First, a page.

Lyme disease is more common in rural and suburban areas of the states in the Northeast and Midwest. Lyme disease is also found in other parts of the United States and in Europe, Asia and Australia.

What are the symptoms of Lyme disease?

One sign of Lyme disease is a rash, which may appear between 3 and 30 days after the tick bite. Usually, the rash begins at the site of the tick bite and could start with a small red spot and grow. The center may fade, which would create a "target" or ring appearance, but this does not always happen. Some people with Lyme disease have many red spots. The rash may hurt or feel warm to the touch.

Other symptoms of Lyme disease in the first stage include:

  • Fever.
  • Chills.
  • Headache.
  • Fatigue.
  • Joint and muscle pains.

In rare cases, Lyme disease in the first stage can spread to the heart or nervous system. If Lyme disease spreads to the heart, the person may feel slow or irregular heartbeat. The spread of Lyme disease to the nervous system can cause the face to fall (a condition called Bell's palsy), causing numbness in the arms and legs, or cause swelling of the membranes surrounding the brain (which is called meningitis).

What happens in the later stages of Lyme disease?

If Lyme disease is not treated, it can spread to other parts of the body. The symptoms of Lyme disease in later stages include arthritis (painful, swollen joints) and nervous system problems. Often Lyme arthritis affects only one of the large joints like the knee. Sometimes, it may affect more than one joint.

Although rare, symptoms of nervous system disorder caused by Lyme disease in later stages may include:

  • Trouble concentrating.
  • Changes in mood.
  • Changes in sleeping habits.
  • Memory loss.
  • Muscle weakness.

What is gout?

Gout is a type of arthritis caused by uric acid crystals that form in one or more joints. Uric acid is a substance that forms when the body breaks down a substance called purine. This substance normally dissolves in the blood and is evacuated through the kidneys into the urine. In people who have gout, uric acid builds up and can then form sharp crystals in the joint space. This causes pain and swelling in affected joints.

What is a gout attack?

The symptoms of gout can be sudden. Usually, it begins at night, often in the big toe joint (but can also occur in the joints of the feet, ankles, knees, hands and wrists). In the affected joint redness, warmth and pain. The joint hurts more when touched.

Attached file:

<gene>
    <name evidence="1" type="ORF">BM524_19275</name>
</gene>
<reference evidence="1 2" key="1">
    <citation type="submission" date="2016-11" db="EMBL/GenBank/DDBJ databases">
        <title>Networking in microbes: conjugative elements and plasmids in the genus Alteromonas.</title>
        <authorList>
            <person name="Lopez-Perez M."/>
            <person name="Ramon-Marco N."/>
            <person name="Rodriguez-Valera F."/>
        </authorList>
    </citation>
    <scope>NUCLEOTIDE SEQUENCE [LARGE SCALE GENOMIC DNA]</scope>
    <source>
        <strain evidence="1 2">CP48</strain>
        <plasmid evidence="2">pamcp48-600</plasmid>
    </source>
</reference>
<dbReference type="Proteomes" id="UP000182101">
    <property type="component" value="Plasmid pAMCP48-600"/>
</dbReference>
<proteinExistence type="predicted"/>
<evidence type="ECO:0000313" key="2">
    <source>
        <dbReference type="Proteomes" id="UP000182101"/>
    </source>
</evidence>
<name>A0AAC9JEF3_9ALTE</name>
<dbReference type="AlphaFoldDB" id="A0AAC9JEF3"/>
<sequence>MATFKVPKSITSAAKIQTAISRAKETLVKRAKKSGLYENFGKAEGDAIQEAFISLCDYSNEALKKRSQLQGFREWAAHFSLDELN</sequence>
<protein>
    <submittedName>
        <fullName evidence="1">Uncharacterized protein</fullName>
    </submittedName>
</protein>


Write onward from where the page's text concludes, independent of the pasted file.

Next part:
Who can develop gout?

If you eat too many foods high in purine, you may have higher risk of developing gout. Some of these foods are salmon, sardines, organ meats, asparagus, mushrooms and herring.

You are more likely to develop gout if you are overweight, if you drink excessive amounts of alcohol or have high cholesterol, diabetes or high blood pressure. Men develop gout more often than women. Women are more likely to develop gout after menopause. Gout is also hereditary.

Drugs that can cause gout include the following:

  • Certain diuretics ("water pills") used to treat high blood pressure.
  • Niacin (a B vitamin).
  • Aspirin (taken in low doses).
  • Cyclosporine, used to prevent the body from rejecting a new organ after transplant surgery.
  • Some drugs used to treat cancer.
  • Pyrazinamide and ethambutol, used to treat tuberculosis.

What should I do if I have a gout attack?

Your doctor may prescribe medication to help stop swelling and joint pain. With treatment, your gout attack should go away within a few days. During a gout attack, you should reduce the amount of animal protein you eat and completely avoid alcohol.

You should rest in bed during an attack of gout. Place an ice pack on the joint may relieve pain. The use of support of weight of clothes or bedding on the joint may also help. The medicines you can take without a prescription that reduce inflammation and pain could also help, such as ibuprofen and naproxen. Your doctor may also prescribe medicine.